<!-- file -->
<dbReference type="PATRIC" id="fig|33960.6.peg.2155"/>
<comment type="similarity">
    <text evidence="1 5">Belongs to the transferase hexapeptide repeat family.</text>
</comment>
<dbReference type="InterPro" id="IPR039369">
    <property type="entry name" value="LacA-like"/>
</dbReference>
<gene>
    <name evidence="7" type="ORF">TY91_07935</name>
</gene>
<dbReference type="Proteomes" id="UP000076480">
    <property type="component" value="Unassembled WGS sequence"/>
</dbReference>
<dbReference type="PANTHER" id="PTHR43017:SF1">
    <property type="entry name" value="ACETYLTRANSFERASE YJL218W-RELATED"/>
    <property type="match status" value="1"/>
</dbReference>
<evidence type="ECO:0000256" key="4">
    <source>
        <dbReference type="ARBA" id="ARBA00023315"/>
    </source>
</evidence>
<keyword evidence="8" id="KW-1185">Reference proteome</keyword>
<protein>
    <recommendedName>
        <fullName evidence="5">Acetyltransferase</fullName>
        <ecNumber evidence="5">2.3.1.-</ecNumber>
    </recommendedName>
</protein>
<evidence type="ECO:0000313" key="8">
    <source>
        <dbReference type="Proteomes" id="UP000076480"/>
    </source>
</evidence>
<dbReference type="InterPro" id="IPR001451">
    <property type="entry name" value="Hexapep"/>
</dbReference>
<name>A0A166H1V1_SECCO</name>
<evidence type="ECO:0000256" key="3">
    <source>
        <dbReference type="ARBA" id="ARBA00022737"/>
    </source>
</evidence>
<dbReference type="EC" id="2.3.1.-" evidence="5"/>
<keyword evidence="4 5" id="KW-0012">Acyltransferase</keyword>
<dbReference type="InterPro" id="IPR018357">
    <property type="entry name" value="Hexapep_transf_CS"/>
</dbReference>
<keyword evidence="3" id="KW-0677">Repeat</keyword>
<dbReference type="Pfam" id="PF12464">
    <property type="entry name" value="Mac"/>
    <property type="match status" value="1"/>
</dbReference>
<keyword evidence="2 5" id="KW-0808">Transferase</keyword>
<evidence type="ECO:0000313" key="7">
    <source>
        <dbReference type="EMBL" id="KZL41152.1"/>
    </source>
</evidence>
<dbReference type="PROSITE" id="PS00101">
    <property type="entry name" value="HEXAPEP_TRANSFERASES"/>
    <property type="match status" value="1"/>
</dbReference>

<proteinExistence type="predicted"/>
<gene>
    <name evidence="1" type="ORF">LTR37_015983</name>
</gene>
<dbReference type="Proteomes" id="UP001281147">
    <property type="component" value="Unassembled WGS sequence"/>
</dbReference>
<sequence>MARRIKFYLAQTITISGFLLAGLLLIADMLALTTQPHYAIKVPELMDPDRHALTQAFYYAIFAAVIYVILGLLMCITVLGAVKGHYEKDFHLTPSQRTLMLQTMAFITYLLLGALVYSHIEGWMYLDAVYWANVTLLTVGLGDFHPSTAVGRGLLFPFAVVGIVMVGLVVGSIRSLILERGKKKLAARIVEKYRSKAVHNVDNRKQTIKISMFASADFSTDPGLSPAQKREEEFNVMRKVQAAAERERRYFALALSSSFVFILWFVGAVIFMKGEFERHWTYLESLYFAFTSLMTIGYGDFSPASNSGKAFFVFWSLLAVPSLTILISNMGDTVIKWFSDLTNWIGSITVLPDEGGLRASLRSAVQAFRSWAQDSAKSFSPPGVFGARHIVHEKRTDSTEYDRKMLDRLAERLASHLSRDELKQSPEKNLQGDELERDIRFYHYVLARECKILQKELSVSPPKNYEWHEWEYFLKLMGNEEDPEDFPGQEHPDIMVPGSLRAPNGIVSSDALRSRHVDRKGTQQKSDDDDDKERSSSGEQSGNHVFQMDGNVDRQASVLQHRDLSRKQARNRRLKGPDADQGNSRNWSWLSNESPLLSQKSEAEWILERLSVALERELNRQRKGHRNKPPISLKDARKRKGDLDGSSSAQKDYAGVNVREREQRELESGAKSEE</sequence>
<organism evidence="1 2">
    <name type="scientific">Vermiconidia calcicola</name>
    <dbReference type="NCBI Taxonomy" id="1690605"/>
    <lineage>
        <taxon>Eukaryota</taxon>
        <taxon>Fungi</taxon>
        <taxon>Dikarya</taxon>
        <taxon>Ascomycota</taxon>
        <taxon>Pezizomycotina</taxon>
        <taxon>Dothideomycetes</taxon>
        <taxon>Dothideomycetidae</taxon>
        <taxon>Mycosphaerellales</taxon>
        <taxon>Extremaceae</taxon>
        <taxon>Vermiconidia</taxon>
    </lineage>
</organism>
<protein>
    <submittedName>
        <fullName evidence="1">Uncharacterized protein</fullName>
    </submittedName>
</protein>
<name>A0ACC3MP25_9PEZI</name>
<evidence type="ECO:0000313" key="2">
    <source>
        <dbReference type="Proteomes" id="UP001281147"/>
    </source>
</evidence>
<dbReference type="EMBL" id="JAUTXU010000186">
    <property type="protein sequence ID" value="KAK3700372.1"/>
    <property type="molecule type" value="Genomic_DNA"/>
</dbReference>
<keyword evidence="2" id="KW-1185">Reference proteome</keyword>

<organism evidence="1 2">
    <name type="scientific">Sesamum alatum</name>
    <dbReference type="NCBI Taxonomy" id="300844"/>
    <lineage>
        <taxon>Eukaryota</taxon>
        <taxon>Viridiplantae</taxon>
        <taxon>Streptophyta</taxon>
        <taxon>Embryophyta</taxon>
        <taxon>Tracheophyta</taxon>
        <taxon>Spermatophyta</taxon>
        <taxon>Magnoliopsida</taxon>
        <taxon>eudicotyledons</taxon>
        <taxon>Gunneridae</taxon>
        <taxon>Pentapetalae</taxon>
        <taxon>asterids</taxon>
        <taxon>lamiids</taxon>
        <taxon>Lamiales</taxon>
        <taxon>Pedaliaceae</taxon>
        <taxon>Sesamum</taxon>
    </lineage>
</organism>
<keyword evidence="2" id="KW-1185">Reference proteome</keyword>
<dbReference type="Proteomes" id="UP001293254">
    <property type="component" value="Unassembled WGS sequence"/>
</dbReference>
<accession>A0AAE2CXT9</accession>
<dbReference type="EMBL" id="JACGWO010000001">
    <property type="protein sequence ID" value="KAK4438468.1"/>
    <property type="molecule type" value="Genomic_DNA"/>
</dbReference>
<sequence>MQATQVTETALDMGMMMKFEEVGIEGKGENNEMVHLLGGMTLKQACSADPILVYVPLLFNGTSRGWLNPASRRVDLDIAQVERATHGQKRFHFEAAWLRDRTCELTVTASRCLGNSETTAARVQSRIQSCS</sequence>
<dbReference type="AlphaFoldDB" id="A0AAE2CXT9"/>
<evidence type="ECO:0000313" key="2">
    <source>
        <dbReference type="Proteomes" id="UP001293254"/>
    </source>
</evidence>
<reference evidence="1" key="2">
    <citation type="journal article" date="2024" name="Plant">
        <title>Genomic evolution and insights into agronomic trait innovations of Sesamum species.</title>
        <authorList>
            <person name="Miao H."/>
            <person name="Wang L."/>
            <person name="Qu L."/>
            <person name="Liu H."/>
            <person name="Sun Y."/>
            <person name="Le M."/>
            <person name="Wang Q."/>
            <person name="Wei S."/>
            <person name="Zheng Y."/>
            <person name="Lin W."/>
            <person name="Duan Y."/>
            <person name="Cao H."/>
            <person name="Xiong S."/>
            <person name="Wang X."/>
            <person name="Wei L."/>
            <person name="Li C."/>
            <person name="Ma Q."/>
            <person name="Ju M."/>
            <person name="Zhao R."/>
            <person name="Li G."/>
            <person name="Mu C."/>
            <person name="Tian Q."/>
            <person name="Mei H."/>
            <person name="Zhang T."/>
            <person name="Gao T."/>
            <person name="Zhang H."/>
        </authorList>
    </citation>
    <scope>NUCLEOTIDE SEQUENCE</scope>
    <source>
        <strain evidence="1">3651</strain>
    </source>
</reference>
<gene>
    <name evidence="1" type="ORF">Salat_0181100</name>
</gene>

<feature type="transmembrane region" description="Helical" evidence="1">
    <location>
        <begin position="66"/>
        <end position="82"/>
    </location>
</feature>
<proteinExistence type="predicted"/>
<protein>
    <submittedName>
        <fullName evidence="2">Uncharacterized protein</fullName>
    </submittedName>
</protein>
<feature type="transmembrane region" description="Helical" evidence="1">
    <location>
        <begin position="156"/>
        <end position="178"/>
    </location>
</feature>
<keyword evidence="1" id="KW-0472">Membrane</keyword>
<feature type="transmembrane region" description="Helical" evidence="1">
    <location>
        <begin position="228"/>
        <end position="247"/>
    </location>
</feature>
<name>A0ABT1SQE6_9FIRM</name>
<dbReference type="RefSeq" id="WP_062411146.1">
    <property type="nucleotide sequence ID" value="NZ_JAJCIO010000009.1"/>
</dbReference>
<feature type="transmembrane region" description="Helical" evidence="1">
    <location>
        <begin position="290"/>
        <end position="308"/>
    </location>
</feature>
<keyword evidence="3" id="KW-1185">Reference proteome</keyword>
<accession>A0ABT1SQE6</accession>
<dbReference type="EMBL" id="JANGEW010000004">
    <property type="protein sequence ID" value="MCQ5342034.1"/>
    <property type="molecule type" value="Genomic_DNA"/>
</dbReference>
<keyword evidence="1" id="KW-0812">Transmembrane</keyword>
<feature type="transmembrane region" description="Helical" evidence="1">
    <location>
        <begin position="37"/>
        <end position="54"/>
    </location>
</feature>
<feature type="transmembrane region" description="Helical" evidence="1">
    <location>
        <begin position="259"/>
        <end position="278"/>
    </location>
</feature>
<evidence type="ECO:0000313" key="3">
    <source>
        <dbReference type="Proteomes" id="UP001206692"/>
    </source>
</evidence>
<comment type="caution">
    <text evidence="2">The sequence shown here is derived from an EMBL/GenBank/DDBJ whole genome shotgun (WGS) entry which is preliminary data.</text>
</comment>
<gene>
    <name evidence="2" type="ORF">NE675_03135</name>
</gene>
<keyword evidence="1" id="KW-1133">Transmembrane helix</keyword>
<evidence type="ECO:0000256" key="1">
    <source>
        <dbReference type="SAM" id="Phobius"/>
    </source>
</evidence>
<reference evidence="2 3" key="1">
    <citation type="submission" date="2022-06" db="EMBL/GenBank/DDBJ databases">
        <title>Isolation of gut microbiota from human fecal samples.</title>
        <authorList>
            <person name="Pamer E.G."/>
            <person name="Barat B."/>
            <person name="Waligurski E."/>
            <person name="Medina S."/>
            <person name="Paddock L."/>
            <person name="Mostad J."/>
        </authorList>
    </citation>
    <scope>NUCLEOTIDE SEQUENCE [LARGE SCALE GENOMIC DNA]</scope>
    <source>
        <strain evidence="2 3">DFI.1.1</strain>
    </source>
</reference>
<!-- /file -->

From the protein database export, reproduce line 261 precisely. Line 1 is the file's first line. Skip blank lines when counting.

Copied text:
            <person name="Mostad J."/>